MVP: Most Valuable Professional is an occasional series that features a brief Q&A with a different NASFAA member. Do you know a financial aid colleague with something interesting to say? Send the names of potential future MVPs and a short note about why you're nominating them to [email protected].
Meet Daniel Barkowitz. He's been involved in the financial aid profession for 30 years on "all four sides of the fence," as he explains it, working for a student loan servicer, state education lender, financial aid technical consulting firm, and a number of colleges and universities. He began his career in financial aid the summer after his freshman year, when he took an assistant account management position at Knight Tuition Payment Plans, a group that no longer exists. Throughout his career, Daniel has volunteered for his state, regional, and national associations in various training, support, and leadership roles, and will serve as the president of the Florida Association of Student Financial Aid Administrators (FASFAA) beginning in July 2019. Daniel said that he loves his current position at Valencia College because the school "is a hotbed of innovation," adding that "as a college, we are never satisfied with the status quo, and continuous improvement is encouraged."
"Valencia, as a result, attracts phenomenal staff; I am blessed to work with an amazing team of dedicated staff who are incredibly talented," he said. "I am motivated by being able to make a change in our students' lives and to inspire others to work in the field."
Daniel has served on NASFAA's Technology Initiatives Committee and Policy Rapid Response Network, as well as volunteered for the Training and Regulatory Assistance staff's "Angoff Study," in which he assisted in reviewing credential test questions. Daniel has also served as an evaluator for NASFAA's online courses and as an editor for the Journal of Student Financial Aid. Additionally, Daniel will serve as the first commission chair for NASFAA's Certified Financial Aid Administrator (CFAA) program, which will begin its work in January.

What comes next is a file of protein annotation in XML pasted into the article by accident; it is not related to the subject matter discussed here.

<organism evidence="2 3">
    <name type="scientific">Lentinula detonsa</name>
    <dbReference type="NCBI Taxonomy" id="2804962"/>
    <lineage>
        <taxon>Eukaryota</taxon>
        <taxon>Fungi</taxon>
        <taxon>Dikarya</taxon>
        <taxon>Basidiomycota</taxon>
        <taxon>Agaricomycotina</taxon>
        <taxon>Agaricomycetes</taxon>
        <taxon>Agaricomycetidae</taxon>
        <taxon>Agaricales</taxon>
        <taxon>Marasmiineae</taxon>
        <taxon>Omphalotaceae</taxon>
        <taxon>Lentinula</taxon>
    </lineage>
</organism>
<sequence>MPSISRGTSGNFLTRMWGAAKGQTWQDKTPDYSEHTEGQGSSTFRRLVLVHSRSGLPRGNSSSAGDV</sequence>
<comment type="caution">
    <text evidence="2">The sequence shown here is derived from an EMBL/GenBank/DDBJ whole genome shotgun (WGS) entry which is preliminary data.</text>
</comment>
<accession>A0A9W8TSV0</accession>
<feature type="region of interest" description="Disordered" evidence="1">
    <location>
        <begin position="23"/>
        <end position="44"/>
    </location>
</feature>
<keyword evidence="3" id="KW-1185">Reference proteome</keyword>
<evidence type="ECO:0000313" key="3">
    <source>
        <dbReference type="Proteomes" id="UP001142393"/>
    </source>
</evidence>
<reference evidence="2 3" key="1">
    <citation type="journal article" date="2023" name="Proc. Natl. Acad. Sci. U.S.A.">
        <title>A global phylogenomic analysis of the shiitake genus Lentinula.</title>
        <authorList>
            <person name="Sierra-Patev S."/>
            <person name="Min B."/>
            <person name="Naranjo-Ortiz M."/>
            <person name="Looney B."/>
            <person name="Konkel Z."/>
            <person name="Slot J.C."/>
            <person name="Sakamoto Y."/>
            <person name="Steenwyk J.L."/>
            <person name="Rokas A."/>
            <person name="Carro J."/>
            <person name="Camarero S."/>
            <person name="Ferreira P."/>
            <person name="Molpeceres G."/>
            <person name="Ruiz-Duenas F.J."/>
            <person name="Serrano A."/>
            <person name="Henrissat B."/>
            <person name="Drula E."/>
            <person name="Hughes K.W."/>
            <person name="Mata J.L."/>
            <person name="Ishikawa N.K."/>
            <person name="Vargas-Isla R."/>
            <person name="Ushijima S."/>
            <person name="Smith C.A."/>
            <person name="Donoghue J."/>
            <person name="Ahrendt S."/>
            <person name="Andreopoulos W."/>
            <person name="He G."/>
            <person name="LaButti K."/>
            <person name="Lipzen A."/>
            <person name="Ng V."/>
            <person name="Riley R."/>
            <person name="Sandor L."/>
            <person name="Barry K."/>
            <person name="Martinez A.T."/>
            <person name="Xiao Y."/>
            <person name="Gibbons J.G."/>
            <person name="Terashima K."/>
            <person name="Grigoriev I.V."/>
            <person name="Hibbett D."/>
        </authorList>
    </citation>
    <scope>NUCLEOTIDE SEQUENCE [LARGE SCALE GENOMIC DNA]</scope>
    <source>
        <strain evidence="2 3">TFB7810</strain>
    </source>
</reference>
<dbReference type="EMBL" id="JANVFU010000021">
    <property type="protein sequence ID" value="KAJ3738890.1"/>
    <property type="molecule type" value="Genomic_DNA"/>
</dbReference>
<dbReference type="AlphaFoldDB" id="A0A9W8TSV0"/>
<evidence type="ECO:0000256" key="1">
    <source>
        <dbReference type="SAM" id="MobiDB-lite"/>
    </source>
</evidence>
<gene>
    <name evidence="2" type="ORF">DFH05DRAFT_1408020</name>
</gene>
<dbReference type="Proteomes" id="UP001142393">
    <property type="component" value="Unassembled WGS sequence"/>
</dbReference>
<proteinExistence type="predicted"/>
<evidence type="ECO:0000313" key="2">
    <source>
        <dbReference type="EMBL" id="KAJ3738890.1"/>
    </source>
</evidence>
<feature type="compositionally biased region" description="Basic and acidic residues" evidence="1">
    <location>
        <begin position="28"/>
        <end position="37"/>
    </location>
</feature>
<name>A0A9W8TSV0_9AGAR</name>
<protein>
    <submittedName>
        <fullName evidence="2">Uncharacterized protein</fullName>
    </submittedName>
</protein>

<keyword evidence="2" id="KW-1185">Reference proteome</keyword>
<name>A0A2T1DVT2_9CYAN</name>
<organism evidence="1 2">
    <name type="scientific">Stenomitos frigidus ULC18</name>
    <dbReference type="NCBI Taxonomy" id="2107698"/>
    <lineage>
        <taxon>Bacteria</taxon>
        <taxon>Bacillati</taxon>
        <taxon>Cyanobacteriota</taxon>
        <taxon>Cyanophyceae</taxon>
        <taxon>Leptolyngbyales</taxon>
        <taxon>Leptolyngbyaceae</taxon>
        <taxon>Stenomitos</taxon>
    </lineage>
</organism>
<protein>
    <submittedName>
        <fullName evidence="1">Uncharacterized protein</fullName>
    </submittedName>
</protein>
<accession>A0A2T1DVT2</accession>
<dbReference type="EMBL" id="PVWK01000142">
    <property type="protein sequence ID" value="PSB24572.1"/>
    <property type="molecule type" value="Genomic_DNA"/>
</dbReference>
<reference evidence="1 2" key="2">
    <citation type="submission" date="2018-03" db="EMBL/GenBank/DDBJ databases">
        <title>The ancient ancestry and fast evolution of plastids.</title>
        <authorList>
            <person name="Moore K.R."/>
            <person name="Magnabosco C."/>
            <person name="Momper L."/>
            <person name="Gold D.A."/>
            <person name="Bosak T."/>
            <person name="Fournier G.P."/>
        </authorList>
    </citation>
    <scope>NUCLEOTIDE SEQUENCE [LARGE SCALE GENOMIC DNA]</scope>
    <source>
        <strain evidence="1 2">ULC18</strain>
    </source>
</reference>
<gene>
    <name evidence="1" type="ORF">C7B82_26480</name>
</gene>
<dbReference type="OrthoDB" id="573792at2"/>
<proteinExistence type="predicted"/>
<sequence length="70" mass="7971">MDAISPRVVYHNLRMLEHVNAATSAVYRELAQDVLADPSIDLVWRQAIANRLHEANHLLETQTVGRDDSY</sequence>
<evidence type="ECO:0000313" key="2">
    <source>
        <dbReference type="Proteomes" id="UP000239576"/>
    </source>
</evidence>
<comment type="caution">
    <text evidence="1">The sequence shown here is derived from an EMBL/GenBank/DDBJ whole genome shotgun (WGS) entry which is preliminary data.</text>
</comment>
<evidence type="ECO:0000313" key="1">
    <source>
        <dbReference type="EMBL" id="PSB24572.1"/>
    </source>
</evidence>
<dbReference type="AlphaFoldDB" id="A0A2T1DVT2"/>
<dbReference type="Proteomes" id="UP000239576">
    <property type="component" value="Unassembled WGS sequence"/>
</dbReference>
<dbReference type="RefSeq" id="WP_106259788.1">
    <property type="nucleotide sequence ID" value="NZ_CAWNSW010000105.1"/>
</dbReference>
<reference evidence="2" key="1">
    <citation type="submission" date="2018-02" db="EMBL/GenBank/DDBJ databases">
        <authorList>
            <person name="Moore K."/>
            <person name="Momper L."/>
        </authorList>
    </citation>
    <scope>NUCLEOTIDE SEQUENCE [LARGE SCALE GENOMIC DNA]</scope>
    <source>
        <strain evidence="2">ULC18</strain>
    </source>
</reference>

What is something you wish you knew your first year working in financial aid?
You can't ever know everything there is to know about financial aid; the most important lesson is to learn how and where to find information. The regulations and rules which govern financial aid change constantly, so the best strategy is to learn how to learn!
What is one thing you would like to change about the current financial aid system?
While I appreciate the focus on outcomes (graduation) and employment (career-readiness), I am worried that we are forcing students to decide what they want to study too early. Our current system does not encourage exploration, and I know as a student I didn't know what I wanted to do until after I had already started working in the field.
What was your most motivating financial aid experience?
When I was director of financial aid at Lasell College in Newton, MA, I had a student who I'll call Allanah. We were a small school—about 690 students—and Allanah was coming to us from a small city in Florida. It was late August 1997 and we were getting ready to welcome students in the next weekend when Allanah arrived on our doorstep... literally. She had taken a Greyhound bus from Florida by herself and had timed her arrival to the day the dorms would be ready for move-in—but she had used the previous year's date and move-in wasn't scheduled to begin for another week. Allanah was a zero Expected Family Contribution (EFC) student, had no family in town, and needed our support, so as we jumped into "problem-solving mode" trying to find her a place to live, some money for food, and emotional support for the upcoming week, I forgot that this was my job, and began living out my role as a counselor, mentor, and financial aid professional. Ultimately, Allanah became a work-study student in my office, and she wound up working as a financial aid professional for a college in Florida.